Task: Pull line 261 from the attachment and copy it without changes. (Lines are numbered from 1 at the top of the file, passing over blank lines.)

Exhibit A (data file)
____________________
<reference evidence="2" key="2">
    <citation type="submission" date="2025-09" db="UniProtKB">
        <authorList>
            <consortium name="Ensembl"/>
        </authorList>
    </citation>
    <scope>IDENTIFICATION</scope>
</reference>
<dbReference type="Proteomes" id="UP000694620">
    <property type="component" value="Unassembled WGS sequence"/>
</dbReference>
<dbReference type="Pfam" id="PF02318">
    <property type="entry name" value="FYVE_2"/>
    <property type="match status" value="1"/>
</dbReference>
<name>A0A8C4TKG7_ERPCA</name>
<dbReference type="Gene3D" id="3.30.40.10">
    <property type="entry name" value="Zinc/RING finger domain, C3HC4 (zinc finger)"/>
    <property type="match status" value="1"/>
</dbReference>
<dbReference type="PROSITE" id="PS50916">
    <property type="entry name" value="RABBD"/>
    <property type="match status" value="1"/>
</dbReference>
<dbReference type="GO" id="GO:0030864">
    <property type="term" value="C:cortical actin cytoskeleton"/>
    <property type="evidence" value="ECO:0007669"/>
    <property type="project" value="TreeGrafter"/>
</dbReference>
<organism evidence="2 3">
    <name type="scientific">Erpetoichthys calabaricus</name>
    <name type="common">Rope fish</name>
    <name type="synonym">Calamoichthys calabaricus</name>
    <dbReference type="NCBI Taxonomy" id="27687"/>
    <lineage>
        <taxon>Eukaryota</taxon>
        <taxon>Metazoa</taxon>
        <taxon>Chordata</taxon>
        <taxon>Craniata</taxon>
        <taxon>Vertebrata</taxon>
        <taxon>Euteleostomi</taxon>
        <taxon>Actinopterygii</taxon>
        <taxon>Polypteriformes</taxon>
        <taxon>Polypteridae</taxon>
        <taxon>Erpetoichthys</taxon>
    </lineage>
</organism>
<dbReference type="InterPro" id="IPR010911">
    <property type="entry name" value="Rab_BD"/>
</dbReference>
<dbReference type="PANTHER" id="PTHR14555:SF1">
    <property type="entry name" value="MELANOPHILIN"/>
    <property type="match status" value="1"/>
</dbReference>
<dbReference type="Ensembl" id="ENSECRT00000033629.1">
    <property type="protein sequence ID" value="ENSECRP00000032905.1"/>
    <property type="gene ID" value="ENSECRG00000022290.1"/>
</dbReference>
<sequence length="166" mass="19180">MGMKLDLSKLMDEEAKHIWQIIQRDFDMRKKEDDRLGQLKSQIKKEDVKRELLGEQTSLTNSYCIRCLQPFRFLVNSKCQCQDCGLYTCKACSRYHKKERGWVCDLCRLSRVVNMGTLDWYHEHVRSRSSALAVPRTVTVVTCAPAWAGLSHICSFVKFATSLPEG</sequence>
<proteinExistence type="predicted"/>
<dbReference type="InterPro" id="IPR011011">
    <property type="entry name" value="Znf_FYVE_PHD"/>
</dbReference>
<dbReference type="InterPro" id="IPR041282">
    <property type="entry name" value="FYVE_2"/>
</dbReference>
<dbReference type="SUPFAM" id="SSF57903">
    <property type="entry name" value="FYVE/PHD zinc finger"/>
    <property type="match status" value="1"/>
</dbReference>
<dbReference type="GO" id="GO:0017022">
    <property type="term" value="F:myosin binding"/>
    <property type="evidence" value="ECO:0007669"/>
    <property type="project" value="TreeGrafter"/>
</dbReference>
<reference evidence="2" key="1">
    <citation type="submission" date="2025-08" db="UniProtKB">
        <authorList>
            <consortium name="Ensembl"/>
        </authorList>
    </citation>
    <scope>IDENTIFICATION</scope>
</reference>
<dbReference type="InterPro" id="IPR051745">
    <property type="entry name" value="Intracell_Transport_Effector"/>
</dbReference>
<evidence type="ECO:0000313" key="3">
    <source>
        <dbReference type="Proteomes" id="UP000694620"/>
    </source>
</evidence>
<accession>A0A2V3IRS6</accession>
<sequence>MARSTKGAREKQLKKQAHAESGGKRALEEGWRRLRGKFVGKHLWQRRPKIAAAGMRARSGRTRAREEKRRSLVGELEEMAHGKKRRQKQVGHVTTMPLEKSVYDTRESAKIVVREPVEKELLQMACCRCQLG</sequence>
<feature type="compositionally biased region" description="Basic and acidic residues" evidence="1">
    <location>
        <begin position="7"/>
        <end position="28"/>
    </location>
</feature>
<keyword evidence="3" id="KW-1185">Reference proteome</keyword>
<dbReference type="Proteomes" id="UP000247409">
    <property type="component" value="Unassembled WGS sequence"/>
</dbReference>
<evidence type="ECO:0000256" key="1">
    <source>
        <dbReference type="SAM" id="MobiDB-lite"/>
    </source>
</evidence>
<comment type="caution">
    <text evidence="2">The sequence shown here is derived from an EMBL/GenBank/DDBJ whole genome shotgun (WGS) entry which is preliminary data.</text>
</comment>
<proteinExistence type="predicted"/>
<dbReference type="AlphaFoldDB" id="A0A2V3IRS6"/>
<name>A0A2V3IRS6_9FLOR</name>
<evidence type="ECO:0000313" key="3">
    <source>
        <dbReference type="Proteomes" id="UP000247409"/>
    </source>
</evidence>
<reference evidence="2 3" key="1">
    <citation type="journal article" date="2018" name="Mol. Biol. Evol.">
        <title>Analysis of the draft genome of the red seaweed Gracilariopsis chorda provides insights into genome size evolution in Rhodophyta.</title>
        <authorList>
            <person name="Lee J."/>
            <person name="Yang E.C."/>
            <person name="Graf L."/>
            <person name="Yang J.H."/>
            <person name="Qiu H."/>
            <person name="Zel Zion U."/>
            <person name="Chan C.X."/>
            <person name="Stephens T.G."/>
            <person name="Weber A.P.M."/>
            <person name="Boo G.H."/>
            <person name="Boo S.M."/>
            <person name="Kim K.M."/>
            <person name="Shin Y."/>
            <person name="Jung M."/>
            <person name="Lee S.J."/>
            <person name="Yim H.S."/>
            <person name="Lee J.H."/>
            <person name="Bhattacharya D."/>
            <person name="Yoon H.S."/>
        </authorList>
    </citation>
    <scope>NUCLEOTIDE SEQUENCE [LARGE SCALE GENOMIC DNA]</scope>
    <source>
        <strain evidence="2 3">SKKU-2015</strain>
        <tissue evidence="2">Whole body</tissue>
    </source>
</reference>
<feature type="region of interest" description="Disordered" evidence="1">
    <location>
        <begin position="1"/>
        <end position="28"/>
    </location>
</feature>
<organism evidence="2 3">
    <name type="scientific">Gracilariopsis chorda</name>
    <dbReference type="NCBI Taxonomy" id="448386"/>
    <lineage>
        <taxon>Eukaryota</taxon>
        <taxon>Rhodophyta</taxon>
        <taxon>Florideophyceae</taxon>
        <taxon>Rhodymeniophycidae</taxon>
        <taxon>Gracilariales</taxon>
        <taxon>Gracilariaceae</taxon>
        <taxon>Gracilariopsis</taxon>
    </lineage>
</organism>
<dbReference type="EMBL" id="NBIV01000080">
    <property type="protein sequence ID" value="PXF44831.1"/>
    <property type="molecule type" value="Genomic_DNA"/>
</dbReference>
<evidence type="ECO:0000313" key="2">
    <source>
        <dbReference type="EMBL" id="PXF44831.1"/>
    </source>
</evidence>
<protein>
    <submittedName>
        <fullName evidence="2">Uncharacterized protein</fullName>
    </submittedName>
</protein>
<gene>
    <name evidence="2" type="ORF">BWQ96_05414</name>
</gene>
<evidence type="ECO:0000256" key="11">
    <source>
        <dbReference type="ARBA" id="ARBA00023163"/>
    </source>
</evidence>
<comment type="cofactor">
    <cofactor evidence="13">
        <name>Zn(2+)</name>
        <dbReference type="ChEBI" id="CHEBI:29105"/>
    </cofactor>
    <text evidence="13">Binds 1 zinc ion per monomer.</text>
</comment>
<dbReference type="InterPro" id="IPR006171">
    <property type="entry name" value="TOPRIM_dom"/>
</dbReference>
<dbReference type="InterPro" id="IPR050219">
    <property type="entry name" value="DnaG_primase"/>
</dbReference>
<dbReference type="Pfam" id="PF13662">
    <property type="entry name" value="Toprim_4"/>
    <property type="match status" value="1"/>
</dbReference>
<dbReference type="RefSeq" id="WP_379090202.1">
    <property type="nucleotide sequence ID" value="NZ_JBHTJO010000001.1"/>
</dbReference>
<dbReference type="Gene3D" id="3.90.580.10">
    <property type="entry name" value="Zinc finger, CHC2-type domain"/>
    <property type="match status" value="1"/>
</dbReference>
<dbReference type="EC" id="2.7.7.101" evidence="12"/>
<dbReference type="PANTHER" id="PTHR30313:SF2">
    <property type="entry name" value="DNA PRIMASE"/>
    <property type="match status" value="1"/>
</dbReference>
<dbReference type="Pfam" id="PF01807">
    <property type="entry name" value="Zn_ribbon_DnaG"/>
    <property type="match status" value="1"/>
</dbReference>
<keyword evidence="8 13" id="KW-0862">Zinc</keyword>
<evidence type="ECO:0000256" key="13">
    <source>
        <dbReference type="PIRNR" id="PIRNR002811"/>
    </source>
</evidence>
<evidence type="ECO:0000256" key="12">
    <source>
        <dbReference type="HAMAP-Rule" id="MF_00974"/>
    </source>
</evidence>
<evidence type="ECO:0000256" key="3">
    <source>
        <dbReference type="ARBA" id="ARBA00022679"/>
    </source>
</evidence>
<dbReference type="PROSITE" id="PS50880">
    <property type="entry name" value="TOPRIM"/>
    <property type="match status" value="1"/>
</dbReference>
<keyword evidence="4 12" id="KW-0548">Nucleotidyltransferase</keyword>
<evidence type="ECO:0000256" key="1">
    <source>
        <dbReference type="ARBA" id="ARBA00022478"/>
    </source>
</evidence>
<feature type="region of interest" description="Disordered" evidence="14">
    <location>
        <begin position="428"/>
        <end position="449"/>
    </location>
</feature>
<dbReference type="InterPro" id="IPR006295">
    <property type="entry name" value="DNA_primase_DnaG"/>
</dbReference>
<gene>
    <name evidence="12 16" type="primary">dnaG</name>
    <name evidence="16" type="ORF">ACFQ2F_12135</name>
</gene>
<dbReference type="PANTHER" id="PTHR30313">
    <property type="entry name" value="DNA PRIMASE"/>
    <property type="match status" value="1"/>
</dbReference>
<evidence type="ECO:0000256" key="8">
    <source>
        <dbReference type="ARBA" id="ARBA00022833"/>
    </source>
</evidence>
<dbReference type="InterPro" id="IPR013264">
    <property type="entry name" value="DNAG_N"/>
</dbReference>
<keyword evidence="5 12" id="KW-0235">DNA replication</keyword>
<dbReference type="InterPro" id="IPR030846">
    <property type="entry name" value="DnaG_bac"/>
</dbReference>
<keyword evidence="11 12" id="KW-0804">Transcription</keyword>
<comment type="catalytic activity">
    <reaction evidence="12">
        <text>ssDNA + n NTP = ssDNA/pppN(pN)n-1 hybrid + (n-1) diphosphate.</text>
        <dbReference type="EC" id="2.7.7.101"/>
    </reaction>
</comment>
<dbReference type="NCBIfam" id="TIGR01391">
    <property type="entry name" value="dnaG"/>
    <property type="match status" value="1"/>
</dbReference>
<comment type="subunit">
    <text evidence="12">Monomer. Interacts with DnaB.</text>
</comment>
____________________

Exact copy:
    <name evidence="12 16" type="primary">dnaG</name>